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The AAPG/Datapages Combined Publications Database

Pacific Section of AAPG


The Geologic Transition, High Plateaus to Great Basin - A Symposium and Field Guide (The Mackin Volume), 2001
Pages 427-428

Tectonic Evolution of the Arizona Transition Zone: Abstract

S. J. Reynolds, A. Potochnik, R. S. Leighty


The Transition Zone (TZ) of Arizona lies between the Colorado Plateau (CP) and Basin and Range (BR) Provinces, and shares some physiographic, stratigraphic, and structural aspects with each. The oldest rocks in all three provinces are Proterozoic metavolcanic and metasedimentary rocks, which record the evolution from oceanic to continental environments from >1.75 to 1.65 Ga. These rocks were strongly deformed, mostly between 1.7 and 1.6 Ga, and structurally are dominated by north- to northeast-trending folds, cleavage, high-strain zones, and shear zones. The rocks were intruded by Proterozoic granites before, during, and after deformation, and subsequently overlain in places by sedimentary and volcanic rocks of the mid- to late Proterozoic Grand Canyon Supergroup and Apache Group. All three provinces then received a similar, ~1 km-thick cover of platformal Paleozoic clastic and carbonate rocks.

With the onset of subduction beneath the southwestern edge of North America in the Triassic, the stratigraphic and structural histories of the three provinces began to diverge. Triassic and Jurassic rocks are not preserved in the TZ, but sequences of these rocks in the BR and CP have stratigraphic ties and some commonalities, indicating that the TZ originally contained similar Lower Mesozoic sequences and did not block sediment transfer between neighboring provinces at this time. In the Early to Middle Jurassic, for example, the TZ evidently contained the facies change between volcanic-dominated sequences of the BR and sediment-dominated ones of the CP. Rifting in the BR in the Late Jurassic and Early Cretaceous was accompanied by uplift of parts of the TZ and erosional removal of lower Mesozoic and upper Paleozoic strata. This uplift event is recorded by a pre-Late Cretaceous unconformity, where sedimentary rocks of the Cretaceous Interior Seaway were deposited on successively older rocks, from the Four Corners region southward to east-central Arizona. A similar uplift history, although not well documented, may have also affected the TZ of western Arizona, to explain Proterozoic clasts in Late Mesozoic conglomerates (McCoy Group) and the deposition of Late Cretaceous volcanic rocks directly on Proterozoic basement at Bagdad.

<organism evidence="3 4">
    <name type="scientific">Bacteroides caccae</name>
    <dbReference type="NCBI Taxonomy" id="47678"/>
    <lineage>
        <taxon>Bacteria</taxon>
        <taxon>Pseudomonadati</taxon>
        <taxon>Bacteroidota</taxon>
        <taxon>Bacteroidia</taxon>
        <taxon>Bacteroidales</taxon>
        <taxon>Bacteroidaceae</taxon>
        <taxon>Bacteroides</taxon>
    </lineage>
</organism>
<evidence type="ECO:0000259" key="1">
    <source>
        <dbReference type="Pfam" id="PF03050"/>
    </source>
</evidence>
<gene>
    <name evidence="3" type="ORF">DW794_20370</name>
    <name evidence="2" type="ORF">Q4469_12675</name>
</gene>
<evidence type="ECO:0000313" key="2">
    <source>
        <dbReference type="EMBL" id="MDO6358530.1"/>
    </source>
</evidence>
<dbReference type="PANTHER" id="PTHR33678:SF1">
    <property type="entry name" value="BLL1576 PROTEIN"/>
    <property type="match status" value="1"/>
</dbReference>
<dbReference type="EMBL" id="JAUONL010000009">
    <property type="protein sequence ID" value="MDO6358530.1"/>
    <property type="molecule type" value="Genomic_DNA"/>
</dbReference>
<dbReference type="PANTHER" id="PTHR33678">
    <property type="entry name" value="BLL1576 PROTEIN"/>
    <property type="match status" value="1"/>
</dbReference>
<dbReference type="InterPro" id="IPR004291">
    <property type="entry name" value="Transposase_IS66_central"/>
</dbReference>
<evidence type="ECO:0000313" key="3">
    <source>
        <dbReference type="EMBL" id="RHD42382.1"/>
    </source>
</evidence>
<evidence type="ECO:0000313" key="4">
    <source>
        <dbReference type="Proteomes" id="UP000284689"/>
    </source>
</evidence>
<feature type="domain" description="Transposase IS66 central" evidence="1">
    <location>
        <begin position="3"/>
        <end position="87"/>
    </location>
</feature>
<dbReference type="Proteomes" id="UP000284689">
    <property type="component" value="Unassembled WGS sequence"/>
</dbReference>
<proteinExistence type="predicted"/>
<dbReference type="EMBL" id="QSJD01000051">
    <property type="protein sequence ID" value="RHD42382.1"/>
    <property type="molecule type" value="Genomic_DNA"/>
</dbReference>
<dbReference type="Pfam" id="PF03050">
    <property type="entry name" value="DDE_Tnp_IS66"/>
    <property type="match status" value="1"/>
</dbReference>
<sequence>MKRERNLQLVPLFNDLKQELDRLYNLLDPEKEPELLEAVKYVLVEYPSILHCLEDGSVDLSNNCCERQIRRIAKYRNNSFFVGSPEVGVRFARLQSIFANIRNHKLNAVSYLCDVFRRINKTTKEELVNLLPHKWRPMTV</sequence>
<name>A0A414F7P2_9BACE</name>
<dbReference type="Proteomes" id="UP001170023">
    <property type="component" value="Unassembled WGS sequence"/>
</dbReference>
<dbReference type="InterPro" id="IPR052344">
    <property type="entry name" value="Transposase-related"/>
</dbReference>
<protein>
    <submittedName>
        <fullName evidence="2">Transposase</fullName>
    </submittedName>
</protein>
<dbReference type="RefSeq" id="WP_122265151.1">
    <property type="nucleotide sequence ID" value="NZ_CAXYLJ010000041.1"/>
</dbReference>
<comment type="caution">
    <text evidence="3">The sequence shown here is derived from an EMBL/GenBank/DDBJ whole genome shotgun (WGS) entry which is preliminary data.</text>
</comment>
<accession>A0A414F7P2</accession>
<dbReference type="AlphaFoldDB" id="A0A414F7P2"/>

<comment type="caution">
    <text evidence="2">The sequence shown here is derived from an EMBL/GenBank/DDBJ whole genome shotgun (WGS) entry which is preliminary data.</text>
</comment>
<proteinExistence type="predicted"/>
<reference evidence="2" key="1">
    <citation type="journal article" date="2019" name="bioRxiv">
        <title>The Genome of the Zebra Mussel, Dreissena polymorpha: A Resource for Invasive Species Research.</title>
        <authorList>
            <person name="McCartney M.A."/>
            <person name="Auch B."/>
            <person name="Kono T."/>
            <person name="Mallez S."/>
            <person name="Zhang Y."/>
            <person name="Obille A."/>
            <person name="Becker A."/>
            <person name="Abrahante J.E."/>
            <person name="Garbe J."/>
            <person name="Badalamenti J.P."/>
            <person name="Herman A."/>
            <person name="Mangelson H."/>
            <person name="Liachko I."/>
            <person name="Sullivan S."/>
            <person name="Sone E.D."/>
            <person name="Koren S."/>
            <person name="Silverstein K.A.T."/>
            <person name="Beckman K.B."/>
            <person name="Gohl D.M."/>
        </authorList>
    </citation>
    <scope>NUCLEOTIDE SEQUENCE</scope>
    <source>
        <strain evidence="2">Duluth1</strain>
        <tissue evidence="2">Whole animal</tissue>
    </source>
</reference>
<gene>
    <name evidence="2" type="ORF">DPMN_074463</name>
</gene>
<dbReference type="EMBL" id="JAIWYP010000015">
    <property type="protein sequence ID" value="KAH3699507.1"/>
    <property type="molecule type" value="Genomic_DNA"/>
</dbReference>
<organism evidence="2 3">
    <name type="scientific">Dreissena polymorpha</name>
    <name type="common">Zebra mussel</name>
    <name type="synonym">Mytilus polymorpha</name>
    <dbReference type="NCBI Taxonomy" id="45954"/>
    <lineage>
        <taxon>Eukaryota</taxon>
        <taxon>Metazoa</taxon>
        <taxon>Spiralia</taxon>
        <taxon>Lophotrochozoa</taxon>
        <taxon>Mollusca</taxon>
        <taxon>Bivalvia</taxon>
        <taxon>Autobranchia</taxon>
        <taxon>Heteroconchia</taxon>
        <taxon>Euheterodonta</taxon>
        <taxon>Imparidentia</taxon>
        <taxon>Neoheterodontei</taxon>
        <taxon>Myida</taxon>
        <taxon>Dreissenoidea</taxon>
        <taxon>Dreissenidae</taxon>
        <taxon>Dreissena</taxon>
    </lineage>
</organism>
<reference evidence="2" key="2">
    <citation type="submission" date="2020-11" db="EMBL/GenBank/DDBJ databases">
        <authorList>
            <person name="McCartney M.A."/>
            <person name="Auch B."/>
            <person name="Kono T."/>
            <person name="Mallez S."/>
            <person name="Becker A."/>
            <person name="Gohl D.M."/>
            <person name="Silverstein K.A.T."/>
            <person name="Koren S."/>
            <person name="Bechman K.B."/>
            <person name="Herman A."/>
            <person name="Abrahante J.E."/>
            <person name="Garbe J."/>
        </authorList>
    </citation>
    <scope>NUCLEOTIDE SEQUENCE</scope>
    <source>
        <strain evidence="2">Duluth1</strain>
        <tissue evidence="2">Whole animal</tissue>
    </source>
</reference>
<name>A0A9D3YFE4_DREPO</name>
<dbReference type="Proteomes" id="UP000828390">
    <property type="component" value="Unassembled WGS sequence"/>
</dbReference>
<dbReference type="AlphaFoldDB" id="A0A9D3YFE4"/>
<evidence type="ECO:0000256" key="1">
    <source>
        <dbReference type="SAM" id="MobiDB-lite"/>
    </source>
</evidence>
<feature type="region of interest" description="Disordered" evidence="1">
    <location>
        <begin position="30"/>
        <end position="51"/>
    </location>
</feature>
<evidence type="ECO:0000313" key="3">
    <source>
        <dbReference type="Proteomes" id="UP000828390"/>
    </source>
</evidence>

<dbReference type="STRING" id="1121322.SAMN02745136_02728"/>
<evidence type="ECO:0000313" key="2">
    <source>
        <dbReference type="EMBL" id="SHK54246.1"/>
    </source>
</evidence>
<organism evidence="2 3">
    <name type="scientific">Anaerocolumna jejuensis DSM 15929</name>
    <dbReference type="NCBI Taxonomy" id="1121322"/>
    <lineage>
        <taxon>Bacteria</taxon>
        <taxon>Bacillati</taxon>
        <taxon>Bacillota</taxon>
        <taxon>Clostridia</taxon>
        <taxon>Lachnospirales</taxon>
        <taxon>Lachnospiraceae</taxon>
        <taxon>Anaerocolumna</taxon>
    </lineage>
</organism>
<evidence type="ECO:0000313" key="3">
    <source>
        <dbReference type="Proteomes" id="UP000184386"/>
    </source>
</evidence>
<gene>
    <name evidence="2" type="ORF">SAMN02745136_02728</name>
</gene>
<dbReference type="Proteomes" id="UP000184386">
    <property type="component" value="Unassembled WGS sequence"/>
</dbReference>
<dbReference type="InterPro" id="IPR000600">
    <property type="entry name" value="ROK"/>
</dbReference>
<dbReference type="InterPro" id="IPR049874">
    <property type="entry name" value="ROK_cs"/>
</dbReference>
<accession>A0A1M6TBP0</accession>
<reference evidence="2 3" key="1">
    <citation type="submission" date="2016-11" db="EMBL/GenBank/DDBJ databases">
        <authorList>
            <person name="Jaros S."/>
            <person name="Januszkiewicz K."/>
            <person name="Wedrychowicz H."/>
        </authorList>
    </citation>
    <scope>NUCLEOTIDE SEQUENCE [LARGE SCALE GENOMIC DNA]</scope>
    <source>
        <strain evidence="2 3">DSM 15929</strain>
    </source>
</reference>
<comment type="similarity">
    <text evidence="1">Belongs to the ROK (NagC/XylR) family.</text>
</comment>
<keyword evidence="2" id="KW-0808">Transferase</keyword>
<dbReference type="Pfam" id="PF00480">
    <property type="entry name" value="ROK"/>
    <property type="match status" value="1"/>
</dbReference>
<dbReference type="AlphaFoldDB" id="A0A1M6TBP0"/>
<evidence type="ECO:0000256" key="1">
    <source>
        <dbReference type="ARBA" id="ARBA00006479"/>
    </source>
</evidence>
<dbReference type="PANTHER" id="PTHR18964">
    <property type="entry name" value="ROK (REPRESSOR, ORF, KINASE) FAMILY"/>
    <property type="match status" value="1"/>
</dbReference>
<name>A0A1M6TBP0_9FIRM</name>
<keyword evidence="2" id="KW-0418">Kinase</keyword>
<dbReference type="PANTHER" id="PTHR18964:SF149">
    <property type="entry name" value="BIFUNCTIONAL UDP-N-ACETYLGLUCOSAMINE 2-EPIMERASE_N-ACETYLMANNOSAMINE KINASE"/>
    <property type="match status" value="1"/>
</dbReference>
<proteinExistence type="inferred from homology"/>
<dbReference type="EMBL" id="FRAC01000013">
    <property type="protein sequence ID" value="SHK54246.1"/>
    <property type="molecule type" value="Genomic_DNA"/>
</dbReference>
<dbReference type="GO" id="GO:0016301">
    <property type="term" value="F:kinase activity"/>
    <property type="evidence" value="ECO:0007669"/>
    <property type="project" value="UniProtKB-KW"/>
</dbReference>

In the Late Cretaceous and early Tertiary, Laramide compression and magmatism affected all three provinces, but not equally. The BR was the most affected, being subjected to widespread intermediate to felsic magmatism, basement-involved thrusting, and associated folding and metamorphism. The TZ contains only scattered Laramide stocks and dikes, and the dominant Laramide structures are monoclines, which trend north-south, northwest, and east-west. Monoclines locally uplifted the TZ relative to the CP, such as along the north-facing Diamond Rim / Christopher Mountain monocline and the east-facing Canyon Creek monocline. During and after this uplift, large canyons were cut into the uplifted blocks, such as the Salt River paleocanyon and canyons in the western part of Grand Canyon. Gravels (Mogollon Rim Formation and correlatives) derived from the uplifted blocks were transported north and east down the canyons and deposited onto the topographically lower CP. A major drainage divide evidently existed within or southwest of the TZ, separating these north- and east-flowing drainages from


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